You know that feeling. The phone rings. Mr Crisis is calling. Turnover is up, morale is down. We need some ideas by lunch time. Oh, and they need to be self financing. The reward team delivers as always, heroes of the hour, pausing only to tick another box on their CVs before nipping out for a beer while the boss reads through the latest solution. The reward manager is often the first port of call when all is not well.
Maybe the package ingredients need to be re-mixed; an interim pay review might do it. How are we stacking up against the competition? Perhaps a new incentive scheme or some clever tweaking of existing schemes. What about flex? Surely more choice will make people happy?
Well it might, but is this always the case? It can be enlightening to stand back and consider what drives employees through their careers. They are the clients after all. What keeps us at work day after day? Financial necessity of course but is it more than that? What makes companies great to work for? Is it the excellence of the underlying reward team?
Well of course, but next time Mr Crisis calls look a bit closer at the available data. When you last did a really good pay review what happened to the turnover figures? Was it much different to the pattern in leaner years? When that flex scheme went in, what was its effect on recruitment? Maybe the trends don’t track the initiatives as closely as you thought.
There is great solace in activity. We have a problem so we might create a recognition scheme and some really slick communications. Great fun to do but what about when the fuss has all died down – what will have changed? Maybe nothing much except that we have another scheme to administer.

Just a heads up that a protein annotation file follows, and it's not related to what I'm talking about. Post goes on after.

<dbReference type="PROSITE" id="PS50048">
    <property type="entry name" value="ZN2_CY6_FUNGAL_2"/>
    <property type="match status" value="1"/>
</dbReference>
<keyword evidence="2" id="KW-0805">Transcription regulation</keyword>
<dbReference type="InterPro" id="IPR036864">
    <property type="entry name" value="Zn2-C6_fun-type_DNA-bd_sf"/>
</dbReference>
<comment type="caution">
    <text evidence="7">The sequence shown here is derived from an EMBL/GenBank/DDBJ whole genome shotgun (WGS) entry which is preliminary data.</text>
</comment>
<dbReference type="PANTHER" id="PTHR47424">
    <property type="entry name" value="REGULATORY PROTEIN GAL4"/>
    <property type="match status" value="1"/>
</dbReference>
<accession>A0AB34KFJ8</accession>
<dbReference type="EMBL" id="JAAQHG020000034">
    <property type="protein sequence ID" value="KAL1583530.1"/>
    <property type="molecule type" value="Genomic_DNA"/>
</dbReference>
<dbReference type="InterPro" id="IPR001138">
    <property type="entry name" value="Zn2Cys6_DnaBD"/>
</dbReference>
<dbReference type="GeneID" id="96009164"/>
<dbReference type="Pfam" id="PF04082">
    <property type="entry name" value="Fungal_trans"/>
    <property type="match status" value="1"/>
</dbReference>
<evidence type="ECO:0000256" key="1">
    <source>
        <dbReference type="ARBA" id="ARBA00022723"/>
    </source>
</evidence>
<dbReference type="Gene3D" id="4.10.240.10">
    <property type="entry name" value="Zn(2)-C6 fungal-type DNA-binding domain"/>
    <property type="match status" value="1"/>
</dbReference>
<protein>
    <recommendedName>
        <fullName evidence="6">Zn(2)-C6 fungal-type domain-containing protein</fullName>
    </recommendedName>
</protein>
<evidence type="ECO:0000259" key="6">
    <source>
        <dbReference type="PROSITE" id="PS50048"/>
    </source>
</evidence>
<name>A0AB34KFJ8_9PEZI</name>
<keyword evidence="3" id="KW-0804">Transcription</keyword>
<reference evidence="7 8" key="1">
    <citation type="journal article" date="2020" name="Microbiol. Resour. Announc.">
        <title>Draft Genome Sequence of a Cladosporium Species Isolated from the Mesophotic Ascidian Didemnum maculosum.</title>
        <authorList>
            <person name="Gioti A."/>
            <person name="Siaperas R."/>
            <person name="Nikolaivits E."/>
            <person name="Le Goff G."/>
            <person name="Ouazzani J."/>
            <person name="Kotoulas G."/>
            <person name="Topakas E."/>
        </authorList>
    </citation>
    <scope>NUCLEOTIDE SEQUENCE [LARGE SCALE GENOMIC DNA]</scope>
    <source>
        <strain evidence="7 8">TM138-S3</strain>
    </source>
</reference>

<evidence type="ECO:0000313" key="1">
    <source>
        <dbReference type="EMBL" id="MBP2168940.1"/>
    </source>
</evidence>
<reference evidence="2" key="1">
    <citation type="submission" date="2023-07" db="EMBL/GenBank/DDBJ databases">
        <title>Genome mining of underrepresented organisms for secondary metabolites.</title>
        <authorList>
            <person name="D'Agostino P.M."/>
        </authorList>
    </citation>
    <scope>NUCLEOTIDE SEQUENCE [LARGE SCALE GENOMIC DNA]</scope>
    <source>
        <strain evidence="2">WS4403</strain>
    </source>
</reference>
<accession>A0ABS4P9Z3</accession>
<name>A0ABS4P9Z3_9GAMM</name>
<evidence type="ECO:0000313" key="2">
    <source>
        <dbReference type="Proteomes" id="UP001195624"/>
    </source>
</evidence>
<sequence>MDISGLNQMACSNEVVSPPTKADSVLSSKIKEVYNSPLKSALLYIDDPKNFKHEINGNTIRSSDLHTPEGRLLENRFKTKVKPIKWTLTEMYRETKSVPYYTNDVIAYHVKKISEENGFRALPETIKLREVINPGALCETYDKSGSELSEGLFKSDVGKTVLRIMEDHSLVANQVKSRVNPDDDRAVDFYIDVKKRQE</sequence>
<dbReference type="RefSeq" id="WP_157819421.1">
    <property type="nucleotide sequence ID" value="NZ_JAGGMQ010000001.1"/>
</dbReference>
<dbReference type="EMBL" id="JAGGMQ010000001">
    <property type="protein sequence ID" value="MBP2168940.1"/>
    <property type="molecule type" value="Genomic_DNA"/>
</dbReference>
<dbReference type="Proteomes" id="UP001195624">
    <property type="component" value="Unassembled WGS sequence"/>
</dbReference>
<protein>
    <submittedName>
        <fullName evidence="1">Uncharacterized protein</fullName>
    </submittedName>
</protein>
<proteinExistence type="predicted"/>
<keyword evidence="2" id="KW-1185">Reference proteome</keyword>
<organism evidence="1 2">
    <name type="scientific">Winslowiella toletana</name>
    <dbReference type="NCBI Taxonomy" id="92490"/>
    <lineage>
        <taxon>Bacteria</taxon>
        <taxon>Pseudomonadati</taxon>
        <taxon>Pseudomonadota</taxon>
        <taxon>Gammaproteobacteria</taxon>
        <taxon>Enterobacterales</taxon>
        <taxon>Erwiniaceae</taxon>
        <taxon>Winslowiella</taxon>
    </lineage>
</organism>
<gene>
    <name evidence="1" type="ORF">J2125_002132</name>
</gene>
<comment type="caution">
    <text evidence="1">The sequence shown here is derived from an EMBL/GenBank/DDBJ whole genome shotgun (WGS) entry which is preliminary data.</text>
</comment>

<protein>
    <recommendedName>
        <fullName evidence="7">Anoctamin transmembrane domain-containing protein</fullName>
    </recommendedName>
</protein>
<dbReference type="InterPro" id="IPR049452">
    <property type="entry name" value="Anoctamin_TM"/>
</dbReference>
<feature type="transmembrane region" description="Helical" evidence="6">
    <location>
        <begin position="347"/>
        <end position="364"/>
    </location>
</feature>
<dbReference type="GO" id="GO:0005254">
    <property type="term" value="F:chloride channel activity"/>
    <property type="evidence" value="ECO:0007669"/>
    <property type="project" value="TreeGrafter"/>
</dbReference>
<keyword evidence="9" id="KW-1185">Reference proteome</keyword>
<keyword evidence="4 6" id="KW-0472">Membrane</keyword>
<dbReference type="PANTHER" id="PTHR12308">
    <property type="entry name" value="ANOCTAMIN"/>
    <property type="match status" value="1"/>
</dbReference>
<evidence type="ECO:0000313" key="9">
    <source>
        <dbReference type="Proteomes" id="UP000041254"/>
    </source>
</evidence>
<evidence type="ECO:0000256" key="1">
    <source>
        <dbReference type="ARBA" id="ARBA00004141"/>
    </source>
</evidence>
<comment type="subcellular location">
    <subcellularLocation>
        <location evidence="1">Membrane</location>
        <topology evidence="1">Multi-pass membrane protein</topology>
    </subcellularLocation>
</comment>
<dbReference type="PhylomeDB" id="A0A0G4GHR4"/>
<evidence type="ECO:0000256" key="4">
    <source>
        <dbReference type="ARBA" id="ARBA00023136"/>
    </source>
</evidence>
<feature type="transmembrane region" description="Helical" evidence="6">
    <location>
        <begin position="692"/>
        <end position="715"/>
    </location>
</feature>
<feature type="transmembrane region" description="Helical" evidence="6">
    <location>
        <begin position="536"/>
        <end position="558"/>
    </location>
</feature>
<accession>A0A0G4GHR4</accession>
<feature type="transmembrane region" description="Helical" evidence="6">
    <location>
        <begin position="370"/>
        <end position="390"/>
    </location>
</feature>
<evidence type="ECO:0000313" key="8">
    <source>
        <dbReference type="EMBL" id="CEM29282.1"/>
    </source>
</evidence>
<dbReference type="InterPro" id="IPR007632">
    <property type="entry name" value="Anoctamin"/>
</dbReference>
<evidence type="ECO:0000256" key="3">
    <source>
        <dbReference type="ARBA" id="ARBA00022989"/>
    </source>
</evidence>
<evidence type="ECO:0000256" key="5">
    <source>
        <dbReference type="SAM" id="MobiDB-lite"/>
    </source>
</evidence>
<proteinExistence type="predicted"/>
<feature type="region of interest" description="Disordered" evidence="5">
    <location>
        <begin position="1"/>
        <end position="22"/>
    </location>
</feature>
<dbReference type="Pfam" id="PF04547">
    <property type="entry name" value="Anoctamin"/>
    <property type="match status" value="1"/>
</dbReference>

People are complex, that’s why they are both fascinating and frustrating. The reasons people stay with a company are varied and contradictory. They want to belong. They want to feel appreciated. Most will want to feel they have an opportunity to develop in an organisation that really cares about them. Many will want to avoid change and will seek a sense of security, which is increasingly difficult in today’s fast-moving environments. They like to get paid fairly and have interesting things to do.
They often like to have something to moan about as well. When a number of these needs are met within the same company, turnover is likely to be low and loyalty high. As always in life, it is a combination of factors that makes up the whole experience. People like to feel there is strong leadership in the organisation but it doesn’t need to be remote.
Making senior management visible can make a huge difference. It might save a percentage or two on turnover if employees feel those managing the company are experiencing the same frustrations and being treated reasonably equally. Honesty is important. Employees are not impressed by corporate spin. Recognition is important too. A thank you at the right time, delivered sincerely, might have more effect than a bonus in some situations.
Zero turnover is not achievable and probably not healthy, but each unnecessary resignation represents a chunky replacement and lost investment cost. Reward is key. A team of experienced reward professionals should be able to deliver more value than their cost.
But it is only part of the picture in a complex interaction of factors that make up daily working life. Reward on its own won’t solve all your problems but aligned with a few other positives it can contribute to a winning combination.